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Revisit GM dealer about heated-seat malfunction

Q. The seat warmers on my 2004 Chevy Suburban have failed. They stay on only for a few seconds. Also, the automatic seat adjuster on the driver’s side doesn’t work all of the time. I Googled “Chevy Suburban 2004 Faulty Seat Warmers,” and found a number of people have the same problems and that the two seem to be linked. I called the dealer; they acted surprised. Any thoughts on this? And do you know whether there are any recalls from Chevy as it seems like the problem is not all that uncommon?

A. Please try talking to the dealer again. Either there was some misunderstanding or the person you spoke with was having a bad day.

No fewer than five service bulletins were issued by General Motors between January 2003 and August 2005 for heated and/or memory seats in the light trucks and SUVs built by their Chevrolet, Cadillac, GMC and Hummer divisions.

The first bulletin, which applies only to 2003 models, states that “a logic lockup of the Memory Seat Control Module” may disable the seat heater and memory functions. The cure, in this case, is an updated Memory Seat Control Module.

Three of the bulletins recommend reprogramming the Driver Seat Module to solve various heater and retained memory problems.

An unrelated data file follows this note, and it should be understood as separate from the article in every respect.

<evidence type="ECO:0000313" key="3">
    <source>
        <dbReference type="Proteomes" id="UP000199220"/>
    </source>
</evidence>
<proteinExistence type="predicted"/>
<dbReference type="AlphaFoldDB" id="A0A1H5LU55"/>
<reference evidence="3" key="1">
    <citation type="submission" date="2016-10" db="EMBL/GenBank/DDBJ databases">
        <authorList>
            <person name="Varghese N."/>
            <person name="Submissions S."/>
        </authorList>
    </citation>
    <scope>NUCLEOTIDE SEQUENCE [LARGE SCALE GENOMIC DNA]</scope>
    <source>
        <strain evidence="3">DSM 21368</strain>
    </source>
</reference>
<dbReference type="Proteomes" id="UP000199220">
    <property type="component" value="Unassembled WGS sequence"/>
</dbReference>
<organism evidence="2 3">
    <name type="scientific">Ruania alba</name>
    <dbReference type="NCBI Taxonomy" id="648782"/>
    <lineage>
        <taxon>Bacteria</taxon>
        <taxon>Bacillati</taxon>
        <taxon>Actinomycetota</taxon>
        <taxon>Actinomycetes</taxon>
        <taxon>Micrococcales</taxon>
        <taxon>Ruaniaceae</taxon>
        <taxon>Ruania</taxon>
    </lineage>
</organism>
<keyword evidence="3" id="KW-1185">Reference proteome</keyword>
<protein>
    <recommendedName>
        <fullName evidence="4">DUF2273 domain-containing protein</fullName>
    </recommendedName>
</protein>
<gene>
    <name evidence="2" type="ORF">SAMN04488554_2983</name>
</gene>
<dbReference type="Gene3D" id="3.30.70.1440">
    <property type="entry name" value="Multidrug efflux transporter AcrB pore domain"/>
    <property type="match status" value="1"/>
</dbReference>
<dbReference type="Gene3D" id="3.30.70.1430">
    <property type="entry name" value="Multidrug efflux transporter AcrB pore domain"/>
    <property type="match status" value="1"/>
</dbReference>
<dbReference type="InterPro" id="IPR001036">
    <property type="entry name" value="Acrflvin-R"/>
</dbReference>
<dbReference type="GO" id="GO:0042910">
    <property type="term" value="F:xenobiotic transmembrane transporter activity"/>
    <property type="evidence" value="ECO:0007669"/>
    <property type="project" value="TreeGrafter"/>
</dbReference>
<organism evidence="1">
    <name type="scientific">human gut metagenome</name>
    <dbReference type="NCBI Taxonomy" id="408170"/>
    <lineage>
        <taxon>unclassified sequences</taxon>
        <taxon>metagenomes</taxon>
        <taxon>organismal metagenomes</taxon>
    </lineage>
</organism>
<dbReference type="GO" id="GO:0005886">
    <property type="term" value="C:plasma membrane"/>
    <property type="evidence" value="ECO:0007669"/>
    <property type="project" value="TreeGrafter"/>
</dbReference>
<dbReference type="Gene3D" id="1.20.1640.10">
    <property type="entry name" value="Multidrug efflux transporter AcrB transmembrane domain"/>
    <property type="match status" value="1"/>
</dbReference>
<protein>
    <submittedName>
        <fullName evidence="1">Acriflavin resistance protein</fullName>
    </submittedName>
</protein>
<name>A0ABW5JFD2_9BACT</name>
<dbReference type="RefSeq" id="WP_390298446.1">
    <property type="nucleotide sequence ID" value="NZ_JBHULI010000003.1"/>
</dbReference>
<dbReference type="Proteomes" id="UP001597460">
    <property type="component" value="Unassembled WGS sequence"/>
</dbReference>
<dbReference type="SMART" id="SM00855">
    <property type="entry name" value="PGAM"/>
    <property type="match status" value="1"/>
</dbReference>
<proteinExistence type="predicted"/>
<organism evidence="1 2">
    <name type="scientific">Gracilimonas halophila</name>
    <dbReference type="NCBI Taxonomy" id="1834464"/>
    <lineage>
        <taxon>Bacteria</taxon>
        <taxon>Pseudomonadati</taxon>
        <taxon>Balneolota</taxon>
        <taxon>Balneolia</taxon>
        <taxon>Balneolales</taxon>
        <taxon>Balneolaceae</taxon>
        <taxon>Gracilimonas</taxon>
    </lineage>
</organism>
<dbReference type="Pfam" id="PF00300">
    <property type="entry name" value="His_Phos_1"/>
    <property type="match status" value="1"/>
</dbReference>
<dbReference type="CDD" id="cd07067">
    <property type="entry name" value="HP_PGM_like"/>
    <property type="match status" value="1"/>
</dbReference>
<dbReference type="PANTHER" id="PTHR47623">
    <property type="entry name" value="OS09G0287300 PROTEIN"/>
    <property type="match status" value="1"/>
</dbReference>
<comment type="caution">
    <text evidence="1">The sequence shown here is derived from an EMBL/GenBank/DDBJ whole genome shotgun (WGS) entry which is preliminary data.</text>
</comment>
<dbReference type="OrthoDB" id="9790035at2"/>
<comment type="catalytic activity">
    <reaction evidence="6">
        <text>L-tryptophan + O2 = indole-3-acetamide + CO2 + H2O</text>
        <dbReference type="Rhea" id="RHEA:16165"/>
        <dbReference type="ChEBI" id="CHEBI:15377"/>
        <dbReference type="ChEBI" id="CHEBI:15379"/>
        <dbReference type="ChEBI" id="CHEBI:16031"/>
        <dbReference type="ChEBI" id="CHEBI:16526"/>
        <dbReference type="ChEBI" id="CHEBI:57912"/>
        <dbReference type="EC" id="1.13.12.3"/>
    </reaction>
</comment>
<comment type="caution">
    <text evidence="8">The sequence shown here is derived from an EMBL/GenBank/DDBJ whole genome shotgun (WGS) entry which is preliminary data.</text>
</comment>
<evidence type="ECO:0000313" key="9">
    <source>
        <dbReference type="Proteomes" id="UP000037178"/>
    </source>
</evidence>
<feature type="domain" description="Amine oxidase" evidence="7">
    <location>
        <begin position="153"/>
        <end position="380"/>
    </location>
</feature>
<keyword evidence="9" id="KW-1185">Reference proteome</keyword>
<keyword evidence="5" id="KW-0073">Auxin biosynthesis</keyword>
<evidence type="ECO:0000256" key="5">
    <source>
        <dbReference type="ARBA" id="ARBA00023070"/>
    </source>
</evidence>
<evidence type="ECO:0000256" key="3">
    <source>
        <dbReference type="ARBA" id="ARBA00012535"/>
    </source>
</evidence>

The fifth bulletin states that some of the heated seat components returned under warranty are showing, when analyzed, “no out of specification condition, or No Trouble Found.”

It advises dealers to “provide customers with the knowledge that if bumped, either one of the heated seat switches can be activated/deactivated accidentally;” and to “ensure customers have a thorough understanding of how the heated seat switches function.”

Bulletins aside, the Identifix ( www.identifix.com) hotline archives and the “technicians only” portion of www.iatn.net list many instances of repairs that go beyond reprogramming or replacing the Driver Seat Module. These include replacing the Driver Door Module, replacing the heating elements in the seat backs or cushions, and repairing or replacing wiring harnesses that have been chafed by pedal controls or pinched by seat rails.

A problem must be safety-related for the National Highway Traffic Safety Administration (www.nhtsa.dot.gov) to issue a recall to be issued. So a heated seat would have to become quite remarkably hot.

Chip Keen and his wife operate a repair shop on Puget Sound in Washington state. Keen is certified in 18 ASE categories including master auto, master truck, master machinist and advance engine performance. Send your questions to Car Forum, P.O. Box 21, Hansville, WA 98340 or e-mail to carforum@telebyte.com.

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